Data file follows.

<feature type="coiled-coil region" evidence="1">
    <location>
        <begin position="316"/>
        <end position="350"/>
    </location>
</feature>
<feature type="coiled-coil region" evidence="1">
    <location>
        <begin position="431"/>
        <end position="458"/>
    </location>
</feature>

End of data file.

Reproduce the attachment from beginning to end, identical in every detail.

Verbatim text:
<feature type="coiled-coil region" evidence="1">
    <location>
        <begin position="316"/>
        <end position="350"/>
    </location>
</feature>
<feature type="coiled-coil region" evidence="1">
    <location>
        <begin position="431"/>
        <end position="458"/>
    </location>
</feature>